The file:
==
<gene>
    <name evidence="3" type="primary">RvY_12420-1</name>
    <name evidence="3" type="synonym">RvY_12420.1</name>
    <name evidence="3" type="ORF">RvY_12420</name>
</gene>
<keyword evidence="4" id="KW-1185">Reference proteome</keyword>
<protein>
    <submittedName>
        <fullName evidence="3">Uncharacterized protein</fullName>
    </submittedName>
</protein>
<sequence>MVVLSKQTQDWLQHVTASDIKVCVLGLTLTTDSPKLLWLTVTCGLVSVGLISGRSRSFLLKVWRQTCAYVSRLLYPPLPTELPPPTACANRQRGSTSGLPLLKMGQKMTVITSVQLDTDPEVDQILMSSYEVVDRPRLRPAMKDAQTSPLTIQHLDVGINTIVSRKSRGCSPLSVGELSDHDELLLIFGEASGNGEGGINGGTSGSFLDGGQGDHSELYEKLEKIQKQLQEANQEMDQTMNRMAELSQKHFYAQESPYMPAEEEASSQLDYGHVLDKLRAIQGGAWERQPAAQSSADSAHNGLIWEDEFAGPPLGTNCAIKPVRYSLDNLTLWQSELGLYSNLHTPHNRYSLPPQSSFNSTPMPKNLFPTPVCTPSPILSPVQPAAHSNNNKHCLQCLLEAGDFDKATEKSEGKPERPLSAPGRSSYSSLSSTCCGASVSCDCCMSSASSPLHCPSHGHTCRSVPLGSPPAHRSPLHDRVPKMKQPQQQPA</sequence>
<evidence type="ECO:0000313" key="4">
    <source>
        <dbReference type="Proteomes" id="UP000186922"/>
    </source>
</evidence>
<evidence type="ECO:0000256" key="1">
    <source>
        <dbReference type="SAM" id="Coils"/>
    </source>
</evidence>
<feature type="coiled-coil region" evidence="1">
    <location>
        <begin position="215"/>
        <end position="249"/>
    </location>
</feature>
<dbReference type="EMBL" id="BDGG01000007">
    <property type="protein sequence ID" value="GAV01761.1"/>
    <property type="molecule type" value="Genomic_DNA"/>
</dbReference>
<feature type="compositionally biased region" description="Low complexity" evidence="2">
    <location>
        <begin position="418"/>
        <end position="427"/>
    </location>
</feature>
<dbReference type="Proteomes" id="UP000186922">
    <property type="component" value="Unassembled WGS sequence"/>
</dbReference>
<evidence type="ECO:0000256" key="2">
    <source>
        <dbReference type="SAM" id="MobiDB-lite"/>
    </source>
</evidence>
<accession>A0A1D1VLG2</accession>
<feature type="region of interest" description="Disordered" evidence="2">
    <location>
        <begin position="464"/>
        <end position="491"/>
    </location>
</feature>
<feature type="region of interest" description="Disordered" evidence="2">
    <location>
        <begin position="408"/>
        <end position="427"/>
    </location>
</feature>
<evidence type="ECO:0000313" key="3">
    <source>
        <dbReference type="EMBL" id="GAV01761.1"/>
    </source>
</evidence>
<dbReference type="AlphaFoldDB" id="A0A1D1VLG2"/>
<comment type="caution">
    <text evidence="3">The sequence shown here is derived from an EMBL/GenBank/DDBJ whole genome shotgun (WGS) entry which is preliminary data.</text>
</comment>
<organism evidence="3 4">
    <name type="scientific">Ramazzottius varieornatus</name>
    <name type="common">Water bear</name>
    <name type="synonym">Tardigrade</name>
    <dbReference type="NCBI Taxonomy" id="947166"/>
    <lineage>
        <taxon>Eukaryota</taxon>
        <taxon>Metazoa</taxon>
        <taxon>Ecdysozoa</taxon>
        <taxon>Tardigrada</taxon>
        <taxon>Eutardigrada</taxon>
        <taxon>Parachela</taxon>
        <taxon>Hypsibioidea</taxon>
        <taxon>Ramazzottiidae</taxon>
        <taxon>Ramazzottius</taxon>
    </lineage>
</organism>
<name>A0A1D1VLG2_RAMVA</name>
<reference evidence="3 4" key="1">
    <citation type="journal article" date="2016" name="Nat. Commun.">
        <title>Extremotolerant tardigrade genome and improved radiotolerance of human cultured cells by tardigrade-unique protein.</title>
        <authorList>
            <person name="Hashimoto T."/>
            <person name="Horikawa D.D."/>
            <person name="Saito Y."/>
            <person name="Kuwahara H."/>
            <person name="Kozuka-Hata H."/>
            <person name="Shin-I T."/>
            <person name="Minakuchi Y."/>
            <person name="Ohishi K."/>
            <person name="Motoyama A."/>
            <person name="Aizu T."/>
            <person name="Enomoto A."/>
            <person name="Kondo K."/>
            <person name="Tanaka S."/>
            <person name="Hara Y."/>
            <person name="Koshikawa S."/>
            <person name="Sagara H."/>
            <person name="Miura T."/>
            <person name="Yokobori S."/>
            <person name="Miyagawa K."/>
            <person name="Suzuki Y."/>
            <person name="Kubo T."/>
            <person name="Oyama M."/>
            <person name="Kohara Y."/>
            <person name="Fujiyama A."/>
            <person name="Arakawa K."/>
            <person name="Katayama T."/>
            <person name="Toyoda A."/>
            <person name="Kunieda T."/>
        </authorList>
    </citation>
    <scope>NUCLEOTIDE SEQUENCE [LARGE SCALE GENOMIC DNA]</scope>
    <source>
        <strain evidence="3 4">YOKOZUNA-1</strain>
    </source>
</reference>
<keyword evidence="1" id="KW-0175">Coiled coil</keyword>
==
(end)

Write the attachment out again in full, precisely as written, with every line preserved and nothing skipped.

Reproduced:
<gene>
    <name evidence="3" type="primary">RvY_12420-1</name>
    <name evidence="3" type="synonym">RvY_12420.1</name>
    <name evidence="3" type="ORF">RvY_12420</name>
</gene>
<keyword evidence="4" id="KW-1185">Reference proteome</keyword>
<protein>
    <submittedName>
        <fullName evidence="3">Uncharacterized protein</fullName>
    </submittedName>
</protein>
<sequence>MVVLSKQTQDWLQHVTASDIKVCVLGLTLTTDSPKLLWLTVTCGLVSVGLISGRSRSFLLKVWRQTCAYVSRLLYPPLPTELPPPTACANRQRGSTSGLPLLKMGQKMTVITSVQLDTDPEVDQILMSSYEVVDRPRLRPAMKDAQTSPLTIQHLDVGINTIVSRKSRGCSPLSVGELSDHDELLLIFGEASGNGEGGINGGTSGSFLDGGQGDHSELYEKLEKIQKQLQEANQEMDQTMNRMAELSQKHFYAQESPYMPAEEEASSQLDYGHVLDKLRAIQGGAWERQPAAQSSADSAHNGLIWEDEFAGPPLGTNCAIKPVRYSLDNLTLWQSELGLYSNLHTPHNRYSLPPQSSFNSTPMPKNLFPTPVCTPSPILSPVQPAAHSNNNKHCLQCLLEAGDFDKATEKSEGKPERPLSAPGRSSYSSLSSTCCGASVSCDCCMSSASSPLHCPSHGHTCRSVPLGSPPAHRSPLHDRVPKMKQPQQQPA</sequence>
<evidence type="ECO:0000313" key="4">
    <source>
        <dbReference type="Proteomes" id="UP000186922"/>
    </source>
</evidence>
<evidence type="ECO:0000256" key="1">
    <source>
        <dbReference type="SAM" id="Coils"/>
    </source>
</evidence>
<feature type="coiled-coil region" evidence="1">
    <location>
        <begin position="215"/>
        <end position="249"/>
    </location>
</feature>
<dbReference type="EMBL" id="BDGG01000007">
    <property type="protein sequence ID" value="GAV01761.1"/>
    <property type="molecule type" value="Genomic_DNA"/>
</dbReference>
<feature type="compositionally biased region" description="Low complexity" evidence="2">
    <location>
        <begin position="418"/>
        <end position="427"/>
    </location>
</feature>
<dbReference type="Proteomes" id="UP000186922">
    <property type="component" value="Unassembled WGS sequence"/>
</dbReference>
<evidence type="ECO:0000256" key="2">
    <source>
        <dbReference type="SAM" id="MobiDB-lite"/>
    </source>
</evidence>
<accession>A0A1D1VLG2</accession>
<feature type="region of interest" description="Disordered" evidence="2">
    <location>
        <begin position="464"/>
        <end position="491"/>
    </location>
</feature>
<feature type="region of interest" description="Disordered" evidence="2">
    <location>
        <begin position="408"/>
        <end position="427"/>
    </location>
</feature>
<evidence type="ECO:0000313" key="3">
    <source>
        <dbReference type="EMBL" id="GAV01761.1"/>
    </source>
</evidence>
<dbReference type="AlphaFoldDB" id="A0A1D1VLG2"/>
<comment type="caution">
    <text evidence="3">The sequence shown here is derived from an EMBL/GenBank/DDBJ whole genome shotgun (WGS) entry which is preliminary data.</text>
</comment>
<organism evidence="3 4">
    <name type="scientific">Ramazzottius varieornatus</name>
    <name type="common">Water bear</name>
    <name type="synonym">Tardigrade</name>
    <dbReference type="NCBI Taxonomy" id="947166"/>
    <lineage>
        <taxon>Eukaryota</taxon>
        <taxon>Metazoa</taxon>
        <taxon>Ecdysozoa</taxon>
        <taxon>Tardigrada</taxon>
        <taxon>Eutardigrada</taxon>
        <taxon>Parachela</taxon>
        <taxon>Hypsibioidea</taxon>
        <taxon>Ramazzottiidae</taxon>
        <taxon>Ramazzottius</taxon>
    </lineage>
</organism>
<name>A0A1D1VLG2_RAMVA</name>
<reference evidence="3 4" key="1">
    <citation type="journal article" date="2016" name="Nat. Commun.">
        <title>Extremotolerant tardigrade genome and improved radiotolerance of human cultured cells by tardigrade-unique protein.</title>
        <authorList>
            <person name="Hashimoto T."/>
            <person name="Horikawa D.D."/>
            <person name="Saito Y."/>
            <person name="Kuwahara H."/>
            <person name="Kozuka-Hata H."/>
            <person name="Shin-I T."/>
            <person name="Minakuchi Y."/>
            <person name="Ohishi K."/>
            <person name="Motoyama A."/>
            <person name="Aizu T."/>
            <person name="Enomoto A."/>
            <person name="Kondo K."/>
            <person name="Tanaka S."/>
            <person name="Hara Y."/>
            <person name="Koshikawa S."/>
            <person name="Sagara H."/>
            <person name="Miura T."/>
            <person name="Yokobori S."/>
            <person name="Miyagawa K."/>
            <person name="Suzuki Y."/>
            <person name="Kubo T."/>
            <person name="Oyama M."/>
            <person name="Kohara Y."/>
            <person name="Fujiyama A."/>
            <person name="Arakawa K."/>
            <person name="Katayama T."/>
            <person name="Toyoda A."/>
            <person name="Kunieda T."/>
        </authorList>
    </citation>
    <scope>NUCLEOTIDE SEQUENCE [LARGE SCALE GENOMIC DNA]</scope>
    <source>
        <strain evidence="3 4">YOKOZUNA-1</strain>
    </source>
</reference>
<keyword evidence="1" id="KW-0175">Coiled coil</keyword>